“The Traitor”, which was recently selected as the Italian entry for Best International Feature Film Oscar, is a sprawling crime drama film which is not wholly successful in its ambitious but flawed narrative. While occasionally fascinating us with its compelling real-life criminal hero, the movie does not engage us enough due to its rather scattershot storytelling and shallow characterization, and I must tell you that I frequently felt confused and distant during its 151-minute running time.
The movie mainly revolves around the later years of Tommaso Buscetta (Pierfrancesco Favino), who was once one of the most prominent members of Sicilian Mafia but later became the first Sicilian Mafia boss testifying against his organization. During the opening scene unfolded in a private meeting held somewhere in Southern Italy, 1980, we are introduced to not only him but also a number of other Sicilian Mafia bosses, and the movie also informs us a bit on how powerful their criminal organization was at that time. Although Buscetta has been technically a fugitive who escaped from a prison several years ago, he has been lived comfortably along with his third wife and their children in Brazil, and he still has considerable influence on his organization while also heavily involved in its international drug trafficking.
However, things gradually get worse for him and many of his close associates during next several years. As one of the top-ranking Mafia bosses decides to go for more power and domination, more than 100 figures including two of Buscetta’s sons get killed as a consequence, and Buscetta comes to see that he must do something about this increasingly unstable circumstance, though he simply wants to lead a peaceful daily life with his third wife and their children without any interference.
And then he suddenly gets arrested by the Brazilian Police, which treat him and his wife in a quite harsh way as shown from a brief but brutal montage sequence. He subsequently finds himself extradited to Italy, and then he encounters Judge Giovanni Falcone (Fausto Russo Alesi), an unflappable man of principle and integrity who is very determined to bring down the Sicilian Mafia through Buscetta’s collaboration. Although he is understandably not so eager to collaborate with Judge Falcone, Buscetta eventually finds himself talking to Judge Falcone more than expected because of his longtime disillusionment with what has been going on in the Sicilian Mafia, which, in his view, has betrayed and corrupted its code of honor as pursuing more money and power.
Thanks to Buscetta’s testament, Judge Falonce can indict a bunch of Sicilian Mafia bosses for their crimes, and the middle act of the movie, which is the best part of the film in my trivial opinion, is often amusing for a number of absurd moments unfolded during the following trial. While confined behind bars, those Sicilian Mafia bosses frequently show impertinent behaviors, and they certainly give lots of headaches to the judge presiding over the trial as turning the trial into a sensational public circus.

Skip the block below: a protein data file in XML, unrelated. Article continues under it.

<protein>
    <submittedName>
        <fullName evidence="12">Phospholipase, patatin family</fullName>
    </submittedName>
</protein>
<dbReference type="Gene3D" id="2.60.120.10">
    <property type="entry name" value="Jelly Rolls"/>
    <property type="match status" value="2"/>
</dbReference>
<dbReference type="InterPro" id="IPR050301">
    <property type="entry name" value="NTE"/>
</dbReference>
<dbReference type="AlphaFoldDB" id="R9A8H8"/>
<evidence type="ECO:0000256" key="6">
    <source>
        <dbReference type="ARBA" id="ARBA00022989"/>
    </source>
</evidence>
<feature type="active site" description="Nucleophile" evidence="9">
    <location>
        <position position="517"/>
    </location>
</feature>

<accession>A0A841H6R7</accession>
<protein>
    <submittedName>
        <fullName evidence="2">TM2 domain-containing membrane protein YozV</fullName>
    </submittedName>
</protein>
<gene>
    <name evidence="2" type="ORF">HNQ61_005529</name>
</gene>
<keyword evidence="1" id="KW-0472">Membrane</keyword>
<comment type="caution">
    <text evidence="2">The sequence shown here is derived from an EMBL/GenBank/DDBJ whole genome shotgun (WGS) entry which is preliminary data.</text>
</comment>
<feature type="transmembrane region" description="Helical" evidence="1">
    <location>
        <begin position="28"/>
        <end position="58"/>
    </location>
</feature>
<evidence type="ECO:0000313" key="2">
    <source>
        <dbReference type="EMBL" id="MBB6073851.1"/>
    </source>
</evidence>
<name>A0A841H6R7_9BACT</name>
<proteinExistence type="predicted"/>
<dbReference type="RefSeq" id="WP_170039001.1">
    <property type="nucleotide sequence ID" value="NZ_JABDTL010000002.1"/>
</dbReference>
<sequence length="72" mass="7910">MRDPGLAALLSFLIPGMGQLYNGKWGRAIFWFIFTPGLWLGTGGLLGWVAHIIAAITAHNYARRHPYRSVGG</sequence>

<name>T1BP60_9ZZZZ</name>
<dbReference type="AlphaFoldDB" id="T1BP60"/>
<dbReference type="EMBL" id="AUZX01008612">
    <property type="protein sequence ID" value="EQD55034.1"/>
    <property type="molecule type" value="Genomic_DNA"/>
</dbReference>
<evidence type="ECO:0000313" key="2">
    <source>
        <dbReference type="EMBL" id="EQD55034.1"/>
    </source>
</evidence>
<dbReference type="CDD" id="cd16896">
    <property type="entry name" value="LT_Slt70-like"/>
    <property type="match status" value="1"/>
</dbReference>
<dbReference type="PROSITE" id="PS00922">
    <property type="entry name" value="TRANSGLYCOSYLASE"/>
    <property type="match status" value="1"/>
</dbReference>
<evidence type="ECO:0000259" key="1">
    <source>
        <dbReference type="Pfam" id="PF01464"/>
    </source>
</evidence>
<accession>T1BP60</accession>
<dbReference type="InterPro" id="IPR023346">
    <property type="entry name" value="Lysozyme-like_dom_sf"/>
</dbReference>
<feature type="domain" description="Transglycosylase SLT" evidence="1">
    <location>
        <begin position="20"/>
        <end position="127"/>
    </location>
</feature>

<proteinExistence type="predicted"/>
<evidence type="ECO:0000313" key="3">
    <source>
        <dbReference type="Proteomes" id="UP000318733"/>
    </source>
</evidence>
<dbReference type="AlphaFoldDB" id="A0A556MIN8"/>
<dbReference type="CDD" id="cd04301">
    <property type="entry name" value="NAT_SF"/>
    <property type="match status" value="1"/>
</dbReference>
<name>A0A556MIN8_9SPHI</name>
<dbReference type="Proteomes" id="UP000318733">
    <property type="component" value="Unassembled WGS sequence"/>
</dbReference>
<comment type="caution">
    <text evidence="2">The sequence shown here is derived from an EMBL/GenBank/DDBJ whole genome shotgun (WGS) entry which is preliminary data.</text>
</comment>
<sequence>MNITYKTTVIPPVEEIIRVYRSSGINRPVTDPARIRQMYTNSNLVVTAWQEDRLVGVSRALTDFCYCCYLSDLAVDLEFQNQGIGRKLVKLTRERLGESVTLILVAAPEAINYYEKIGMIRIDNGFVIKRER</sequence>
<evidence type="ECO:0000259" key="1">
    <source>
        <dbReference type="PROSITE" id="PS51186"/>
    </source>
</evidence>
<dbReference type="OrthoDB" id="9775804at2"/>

Nevertheless, the mood becomes a bit calmer when Buscetta finally presents himself at the trial and then bravely confronts some of his old associates. Although he gets insulted and ridiculed a lot as expected, he mostly maintains his phlegmatic appearance pretty well, and he certainly makes a better impression compared to another Sicilian Mafia member who also came to testify for a similar personal reason. As the strong center of the movie, Pierfrancesco Favino is electrifying with his subdued but charismatic presence, and he is particularly wonderful during a few moments during the trial when his character cannot help but become a bit aggressive and sarcastic.
In the end, most of accused Sicilian Mafia bosses come to receive heavy punishment, and Buscetta and his family are put into the witness protection program as promised to him from the beginning, but then there comes an urgent circumstance requiring his testament again several years later. Although he is well aware of the considerable danger in going back to Italy, he decides to come into spotlight again, and there is a sad scene where he comes to learn of what exactly happened to his two dead sons.
Unfortunately, the movie loses more of its narrative momentum around that point, and we become more distant to its story and characters without much care and attention. Although Buscetta remains to be a compelling hero as before thanks to Favio’s solid performance, the screenplay written by director Marco Bellocchio, who previous made “Vincere” (2009), and his four co-writers does not bring much humanity or personality to various characters surrounding Buscetta, and it is also often uneven and confusing as trying to cover the 20 years of Buscetta’s life with too many details.
Considering how steadily Bellocchio has worked during last 57 years since he made his first feature film in 1962, “The Traitor” is an admirable effort to be appreciated to some degree for its considerable technical competence, but it is still dissatisfying on the whole, and I would rather recommend you several better Italian crime drama films such as “Gomorrah” (2008). It is a shame that I cannot like “The Traitor” enough for recommendation despite a number of good elements in the film, but I sincerely hope that Bellocchio will keep going on as usual while giving us better works.